Dubai/Abu Dhabi: Schools in the UAE and elsewhere are increasingly expected by parents and authorities to develop children’s social or “emotional intelligence”, above and beyond traditional academics.
Education officials in Dubai and Abu Dhabi, for example, take student “wellbeing” into consideration during school inspections, not just their performance in class. Also, the UAE has introduced ‘Moral Education’ as a compulsory subject in all schools.
As part of their studies, students have to learn values such as empathy – taught through a community outreach programme to a local charity or hospital, a project to carry forward a good deed at school or home, etc.
Universities and employers also look at candidates “soft skills” that demonstrate he or she can work with and lead people of diverse backgrounds.
School principals in the UAE told Gulf News there is also a clear link between SEL, or Social-Emotional Learning, and academic success.
Neil Matthews, principal and CEO of Dubai’s GEMS Wellington Academy - Al Khail, said SEL enables children to better manage the new-age pressures of technology and social media.
At Wellington, SEL takes place during “curriculum enrichment programmes”. Matthews said: “Children have many opportunities to become responsible leaders, to try new things and give back to their community. Learning spaces such as our ‘Yoga Studio’ enable children to be mindful and aware of their own feelings and emotions.”
He added: “As a school, we have very recently embarked upon the ‘High Performance Learning World Class Award’. This two-year programme engages our school community in embedding a range of ‘Values, Attitudes and Attributes’ within our teaching and learning. These include ‘Concern for Society’, ‘Open-mindedness’ and ‘Resilience’. Throughout the programme, our children will be supported in developing these across all areas of the curriculum.”
Every adult and organisation responsible for a child’s development should focus on SEL, said Kelvin Hornsby, principal and CEO of GEMS Cambridge International School Abu Dhabi.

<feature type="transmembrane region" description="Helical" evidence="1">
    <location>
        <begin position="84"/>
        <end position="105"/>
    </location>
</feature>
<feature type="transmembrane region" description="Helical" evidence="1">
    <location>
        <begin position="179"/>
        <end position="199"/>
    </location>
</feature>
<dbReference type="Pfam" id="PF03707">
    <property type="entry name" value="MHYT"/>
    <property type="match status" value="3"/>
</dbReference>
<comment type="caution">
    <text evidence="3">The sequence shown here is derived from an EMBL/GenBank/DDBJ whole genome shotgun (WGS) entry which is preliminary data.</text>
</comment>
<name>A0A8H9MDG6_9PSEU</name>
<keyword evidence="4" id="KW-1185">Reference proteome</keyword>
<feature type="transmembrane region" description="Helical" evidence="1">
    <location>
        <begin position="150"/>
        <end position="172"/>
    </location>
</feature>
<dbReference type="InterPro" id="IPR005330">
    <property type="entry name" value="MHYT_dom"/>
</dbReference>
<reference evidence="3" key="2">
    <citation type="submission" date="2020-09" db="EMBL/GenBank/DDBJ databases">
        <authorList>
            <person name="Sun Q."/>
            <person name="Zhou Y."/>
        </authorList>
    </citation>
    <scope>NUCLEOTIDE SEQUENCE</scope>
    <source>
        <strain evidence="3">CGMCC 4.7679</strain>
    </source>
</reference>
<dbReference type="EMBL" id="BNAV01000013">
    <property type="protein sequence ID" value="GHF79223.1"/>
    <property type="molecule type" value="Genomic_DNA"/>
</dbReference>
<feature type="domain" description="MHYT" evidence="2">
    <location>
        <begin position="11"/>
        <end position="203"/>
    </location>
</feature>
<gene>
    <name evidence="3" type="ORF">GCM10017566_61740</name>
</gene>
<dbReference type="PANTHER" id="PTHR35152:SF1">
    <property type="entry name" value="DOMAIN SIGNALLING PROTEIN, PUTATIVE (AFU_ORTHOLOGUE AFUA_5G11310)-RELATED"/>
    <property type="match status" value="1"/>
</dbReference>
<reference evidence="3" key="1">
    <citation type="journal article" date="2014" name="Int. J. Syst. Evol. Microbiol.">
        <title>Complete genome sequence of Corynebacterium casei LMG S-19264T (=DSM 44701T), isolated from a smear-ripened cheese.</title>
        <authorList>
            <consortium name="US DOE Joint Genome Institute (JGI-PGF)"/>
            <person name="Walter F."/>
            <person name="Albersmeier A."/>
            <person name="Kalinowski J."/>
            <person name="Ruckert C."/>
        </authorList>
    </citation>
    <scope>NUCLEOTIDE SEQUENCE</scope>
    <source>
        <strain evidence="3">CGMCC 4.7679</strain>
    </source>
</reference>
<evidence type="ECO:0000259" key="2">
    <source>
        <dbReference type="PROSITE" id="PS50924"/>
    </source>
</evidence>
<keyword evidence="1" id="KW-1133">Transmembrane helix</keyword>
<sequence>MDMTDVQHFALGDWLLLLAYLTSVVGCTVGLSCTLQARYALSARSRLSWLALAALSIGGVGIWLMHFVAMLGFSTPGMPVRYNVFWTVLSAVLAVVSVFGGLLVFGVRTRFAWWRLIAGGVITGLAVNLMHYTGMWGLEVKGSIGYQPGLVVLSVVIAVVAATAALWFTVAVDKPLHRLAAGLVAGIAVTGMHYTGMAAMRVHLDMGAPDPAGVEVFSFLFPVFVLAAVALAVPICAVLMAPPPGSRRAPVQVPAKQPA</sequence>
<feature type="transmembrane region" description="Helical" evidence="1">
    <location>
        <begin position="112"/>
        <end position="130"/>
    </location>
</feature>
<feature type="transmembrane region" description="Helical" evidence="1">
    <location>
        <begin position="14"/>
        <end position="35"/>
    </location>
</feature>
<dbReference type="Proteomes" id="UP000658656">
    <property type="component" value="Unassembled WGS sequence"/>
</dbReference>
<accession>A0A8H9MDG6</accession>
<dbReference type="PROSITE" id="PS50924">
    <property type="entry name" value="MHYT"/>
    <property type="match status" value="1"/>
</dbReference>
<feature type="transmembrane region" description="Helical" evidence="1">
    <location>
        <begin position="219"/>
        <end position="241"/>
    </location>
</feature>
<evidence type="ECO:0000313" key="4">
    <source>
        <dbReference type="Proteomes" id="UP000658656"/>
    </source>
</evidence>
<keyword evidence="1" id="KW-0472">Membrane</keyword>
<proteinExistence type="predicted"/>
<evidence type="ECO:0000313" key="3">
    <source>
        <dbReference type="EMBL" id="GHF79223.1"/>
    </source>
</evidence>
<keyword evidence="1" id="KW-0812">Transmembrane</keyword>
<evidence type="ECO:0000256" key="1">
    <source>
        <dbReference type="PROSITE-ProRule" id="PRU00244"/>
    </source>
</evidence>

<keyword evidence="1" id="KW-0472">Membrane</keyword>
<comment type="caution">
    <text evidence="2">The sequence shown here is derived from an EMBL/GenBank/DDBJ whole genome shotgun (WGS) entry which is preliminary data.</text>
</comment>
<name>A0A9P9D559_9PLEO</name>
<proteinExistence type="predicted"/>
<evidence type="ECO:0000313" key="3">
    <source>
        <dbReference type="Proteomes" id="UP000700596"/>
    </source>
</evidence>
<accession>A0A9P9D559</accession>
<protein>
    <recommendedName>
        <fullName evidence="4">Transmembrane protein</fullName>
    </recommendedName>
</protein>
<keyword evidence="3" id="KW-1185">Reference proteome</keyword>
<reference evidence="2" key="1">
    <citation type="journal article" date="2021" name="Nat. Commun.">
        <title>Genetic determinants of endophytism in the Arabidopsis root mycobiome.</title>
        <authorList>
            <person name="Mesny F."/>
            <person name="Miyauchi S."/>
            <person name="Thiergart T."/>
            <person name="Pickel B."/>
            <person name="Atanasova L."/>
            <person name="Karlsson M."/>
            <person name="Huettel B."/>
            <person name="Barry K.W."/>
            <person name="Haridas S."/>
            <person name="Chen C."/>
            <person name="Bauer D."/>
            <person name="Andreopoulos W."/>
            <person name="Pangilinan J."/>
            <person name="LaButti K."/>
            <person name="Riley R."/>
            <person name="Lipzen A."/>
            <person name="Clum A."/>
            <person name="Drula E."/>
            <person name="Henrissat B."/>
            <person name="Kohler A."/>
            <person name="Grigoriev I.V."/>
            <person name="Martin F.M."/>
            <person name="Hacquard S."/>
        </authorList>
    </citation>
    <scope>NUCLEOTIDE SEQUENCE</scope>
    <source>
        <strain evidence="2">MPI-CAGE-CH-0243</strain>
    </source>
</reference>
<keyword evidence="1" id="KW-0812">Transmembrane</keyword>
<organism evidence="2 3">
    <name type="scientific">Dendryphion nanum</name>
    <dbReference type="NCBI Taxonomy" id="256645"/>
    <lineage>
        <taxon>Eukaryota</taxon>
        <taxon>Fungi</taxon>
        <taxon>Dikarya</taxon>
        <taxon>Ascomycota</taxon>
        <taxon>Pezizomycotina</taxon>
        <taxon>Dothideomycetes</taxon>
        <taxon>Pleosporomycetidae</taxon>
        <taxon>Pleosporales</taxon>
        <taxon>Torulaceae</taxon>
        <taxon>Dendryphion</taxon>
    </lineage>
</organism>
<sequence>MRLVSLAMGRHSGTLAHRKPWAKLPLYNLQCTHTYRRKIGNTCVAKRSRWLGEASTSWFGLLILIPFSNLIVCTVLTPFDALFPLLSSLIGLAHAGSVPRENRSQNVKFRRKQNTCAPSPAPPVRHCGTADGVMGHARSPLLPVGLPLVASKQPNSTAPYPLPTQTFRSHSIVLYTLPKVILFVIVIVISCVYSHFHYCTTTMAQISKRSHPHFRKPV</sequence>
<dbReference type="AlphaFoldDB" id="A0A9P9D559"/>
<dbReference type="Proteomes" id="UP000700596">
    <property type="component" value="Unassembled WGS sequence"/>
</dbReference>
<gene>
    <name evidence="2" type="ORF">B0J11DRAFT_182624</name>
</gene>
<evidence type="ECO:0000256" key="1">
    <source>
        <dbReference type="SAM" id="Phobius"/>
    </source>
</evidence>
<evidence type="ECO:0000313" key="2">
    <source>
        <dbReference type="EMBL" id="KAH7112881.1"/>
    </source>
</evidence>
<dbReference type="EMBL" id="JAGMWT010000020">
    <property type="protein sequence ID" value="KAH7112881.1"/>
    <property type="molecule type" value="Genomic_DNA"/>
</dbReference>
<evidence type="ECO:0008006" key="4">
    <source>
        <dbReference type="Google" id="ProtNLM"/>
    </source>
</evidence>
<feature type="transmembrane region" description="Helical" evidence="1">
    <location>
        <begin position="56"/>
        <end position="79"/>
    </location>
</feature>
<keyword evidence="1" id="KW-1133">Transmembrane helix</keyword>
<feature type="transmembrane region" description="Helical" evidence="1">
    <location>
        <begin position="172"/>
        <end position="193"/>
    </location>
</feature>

At Cambridge, the process begins early. “One of the first things we take note of when assessing children before admission is their social and emotional skills. How good they are at separating from their guardians, how well they can interact with peers and how effective they are at communicating with others – all of these will impact their performance at school and overall wellbeing,” said Hornsby.
He added: “Children’s social and emotional skills do not affect whether or not they are admitted to the school, but we certainly assess them thoroughly because we can use this information to better support their overall learning.”
“This kind of learning is then our main focus in the Foundation Stage, in fact the nucleus, and this continues through to Year 13, as we preparing our young adults for life beyond school, often away from the family network of support.
“SEL is embedded in everything we do – from formal morning gatherings, class and tutor time, assemblies and the curriculum, and especially within Moral Education,” Hornsby said.
In a school setting, one of the main periods when social-emotional skills come into play is when children start a new academic year, as anxiety can crop up when children step into unfamiliar new places.
While teachers are trained to assist children during this period, the school also has a trained Arabic-speaking psychologist.
“Teachers regularly use role play, dress-up and games like ‘Draw How You Feel’ to assess how children are doing and better support them. And for those children who have a language barrier, our psychologist steps in to make sure language isn’t the reason why students are kept from feeling happy and safe,” said Kim Teakle-May, primary phase deputy headteacher at the school.